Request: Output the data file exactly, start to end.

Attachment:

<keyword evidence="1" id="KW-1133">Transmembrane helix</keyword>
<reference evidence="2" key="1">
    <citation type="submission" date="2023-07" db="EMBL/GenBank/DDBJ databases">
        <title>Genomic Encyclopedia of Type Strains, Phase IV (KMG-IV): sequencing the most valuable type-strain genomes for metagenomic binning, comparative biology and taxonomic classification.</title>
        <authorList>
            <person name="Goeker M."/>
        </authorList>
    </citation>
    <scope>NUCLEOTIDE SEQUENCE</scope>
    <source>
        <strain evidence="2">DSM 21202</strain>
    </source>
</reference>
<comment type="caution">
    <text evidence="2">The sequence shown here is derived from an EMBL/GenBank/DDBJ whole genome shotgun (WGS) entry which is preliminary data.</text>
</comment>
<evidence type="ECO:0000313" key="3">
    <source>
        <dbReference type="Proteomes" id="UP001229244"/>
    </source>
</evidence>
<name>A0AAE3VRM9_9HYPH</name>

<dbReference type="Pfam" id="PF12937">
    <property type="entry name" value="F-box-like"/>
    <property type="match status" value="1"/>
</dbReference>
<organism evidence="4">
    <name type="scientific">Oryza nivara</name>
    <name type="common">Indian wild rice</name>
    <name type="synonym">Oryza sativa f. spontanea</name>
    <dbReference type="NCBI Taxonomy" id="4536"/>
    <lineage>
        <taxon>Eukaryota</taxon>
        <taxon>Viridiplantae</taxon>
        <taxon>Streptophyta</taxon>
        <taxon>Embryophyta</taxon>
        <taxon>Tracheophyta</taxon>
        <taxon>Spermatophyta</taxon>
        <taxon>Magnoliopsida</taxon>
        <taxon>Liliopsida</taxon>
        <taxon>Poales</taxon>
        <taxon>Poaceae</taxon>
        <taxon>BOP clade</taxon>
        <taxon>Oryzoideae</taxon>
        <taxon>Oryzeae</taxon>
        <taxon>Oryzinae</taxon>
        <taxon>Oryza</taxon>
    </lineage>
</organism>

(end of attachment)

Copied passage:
<keyword evidence="1" id="KW-1133">Transmembrane helix</keyword>
<reference evidence="2" key="1">
    <citation type="submission" date="2023-07" db="EMBL/GenBank/DDBJ databases">
        <title>Genomic Encyclopedia of Type Strains, Phase IV (KMG-IV): sequencing the most valuable type-strain genomes for metagenomic binning, comparative biology and taxonomic classification.</title>
        <authorList>
            <person name="Goeker M."/>
        </authorList>
    </citation>
    <scope>NUCLEOTIDE SEQUENCE</scope>
    <source>
        <strain evidence="2">DSM 21202</strain>
    </source>
</reference>
<comment type="caution">
    <text evidence="2">The sequence shown here is derived from an EMBL/GenBank/DDBJ whole genome shotgun (WGS) entry which is preliminary data.</text>
</comment>
<evidence type="ECO:0000313" key="3">
    <source>
        <dbReference type="Proteomes" id="UP001229244"/>
    </source>
</evidence>
<name>A0AAE3VRM9_9HYPH</name>

<dbReference type="Pfam" id="PF12937">
    <property type="entry name" value="F-box-like"/>
    <property type="match status" value="1"/>
</dbReference>
<organism evidence="4">
    <name type="scientific">Oryza nivara</name>
    <name type="common">Indian wild rice</name>
    <name type="synonym">Oryza sativa f. spontanea</name>
    <dbReference type="NCBI Taxonomy" id="4536"/>
    <lineage>
        <taxon>Eukaryota</taxon>
        <taxon>Viridiplantae</taxon>
        <taxon>Streptophyta</taxon>
        <taxon>Embryophyta</taxon>
        <taxon>Tracheophyta</taxon>
        <taxon>Spermatophyta</taxon>
        <taxon>Magnoliopsida</taxon>
        <taxon>Liliopsida</taxon>
        <taxon>Poales</taxon>
        <taxon>Poaceae</taxon>
        <taxon>BOP clade</taxon>
        <taxon>Oryzoideae</taxon>
        <taxon>Oryzeae</taxon>
        <taxon>Oryzinae</taxon>
        <taxon>Oryza</taxon>
    </lineage>
</organism>